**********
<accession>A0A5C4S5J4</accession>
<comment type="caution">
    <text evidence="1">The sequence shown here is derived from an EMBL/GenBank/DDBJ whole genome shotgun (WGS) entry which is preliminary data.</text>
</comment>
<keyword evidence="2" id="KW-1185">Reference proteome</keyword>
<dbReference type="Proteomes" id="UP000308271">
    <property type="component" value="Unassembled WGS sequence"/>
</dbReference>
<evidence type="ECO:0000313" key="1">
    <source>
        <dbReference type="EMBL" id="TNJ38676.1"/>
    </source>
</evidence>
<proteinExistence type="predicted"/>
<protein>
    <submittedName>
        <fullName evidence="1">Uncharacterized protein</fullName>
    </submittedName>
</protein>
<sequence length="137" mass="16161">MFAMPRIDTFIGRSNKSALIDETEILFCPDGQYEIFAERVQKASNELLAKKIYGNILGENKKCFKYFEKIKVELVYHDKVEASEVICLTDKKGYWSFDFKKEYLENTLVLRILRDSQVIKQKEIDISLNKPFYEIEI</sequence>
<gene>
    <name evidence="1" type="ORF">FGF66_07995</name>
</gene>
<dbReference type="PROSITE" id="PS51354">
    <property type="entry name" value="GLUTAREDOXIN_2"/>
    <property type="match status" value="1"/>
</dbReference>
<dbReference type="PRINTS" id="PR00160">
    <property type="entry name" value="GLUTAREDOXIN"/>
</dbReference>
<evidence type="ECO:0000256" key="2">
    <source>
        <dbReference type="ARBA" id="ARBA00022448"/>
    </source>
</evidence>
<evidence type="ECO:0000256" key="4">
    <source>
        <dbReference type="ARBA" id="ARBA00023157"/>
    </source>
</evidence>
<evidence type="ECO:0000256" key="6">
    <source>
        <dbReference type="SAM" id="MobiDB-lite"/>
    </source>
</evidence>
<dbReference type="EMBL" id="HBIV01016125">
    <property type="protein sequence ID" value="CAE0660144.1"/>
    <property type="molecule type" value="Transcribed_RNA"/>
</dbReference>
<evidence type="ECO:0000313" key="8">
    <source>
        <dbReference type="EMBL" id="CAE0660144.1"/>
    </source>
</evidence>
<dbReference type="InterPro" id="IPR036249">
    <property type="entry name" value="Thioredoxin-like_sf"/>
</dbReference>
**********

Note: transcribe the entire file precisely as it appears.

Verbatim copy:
<accession>A0A5C4S5J4</accession>
<comment type="caution">
    <text evidence="1">The sequence shown here is derived from an EMBL/GenBank/DDBJ whole genome shotgun (WGS) entry which is preliminary data.</text>
</comment>
<keyword evidence="2" id="KW-1185">Reference proteome</keyword>
<dbReference type="Proteomes" id="UP000308271">
    <property type="component" value="Unassembled WGS sequence"/>
</dbReference>
<evidence type="ECO:0000313" key="1">
    <source>
        <dbReference type="EMBL" id="TNJ38676.1"/>
    </source>
</evidence>
<proteinExistence type="predicted"/>
<protein>
    <submittedName>
        <fullName evidence="1">Uncharacterized protein</fullName>
    </submittedName>
</protein>
<sequence length="137" mass="16161">MFAMPRIDTFIGRSNKSALIDETEILFCPDGQYEIFAERVQKASNELLAKKIYGNILGENKKCFKYFEKIKVELVYHDKVEASEVICLTDKKGYWSFDFKKEYLENTLVLRILRDSQVIKQKEIDISLNKPFYEIEI</sequence>
<gene>
    <name evidence="1" type="ORF">FGF66_07995</name>
</gene>
<dbReference type="PROSITE" id="PS51354">
    <property type="entry name" value="GLUTAREDOXIN_2"/>
    <property type="match status" value="1"/>
</dbReference>
<dbReference type="PRINTS" id="PR00160">
    <property type="entry name" value="GLUTAREDOXIN"/>
</dbReference>
<evidence type="ECO:0000256" key="2">
    <source>
        <dbReference type="ARBA" id="ARBA00022448"/>
    </source>
</evidence>
<evidence type="ECO:0000256" key="4">
    <source>
        <dbReference type="ARBA" id="ARBA00023157"/>
    </source>
</evidence>
<evidence type="ECO:0000256" key="6">
    <source>
        <dbReference type="SAM" id="MobiDB-lite"/>
    </source>
</evidence>
<dbReference type="EMBL" id="HBIV01016125">
    <property type="protein sequence ID" value="CAE0660144.1"/>
    <property type="molecule type" value="Transcribed_RNA"/>
</dbReference>
<evidence type="ECO:0000313" key="8">
    <source>
        <dbReference type="EMBL" id="CAE0660144.1"/>
    </source>
</evidence>
<dbReference type="InterPro" id="IPR036249">
    <property type="entry name" value="Thioredoxin-like_sf"/>
</dbReference>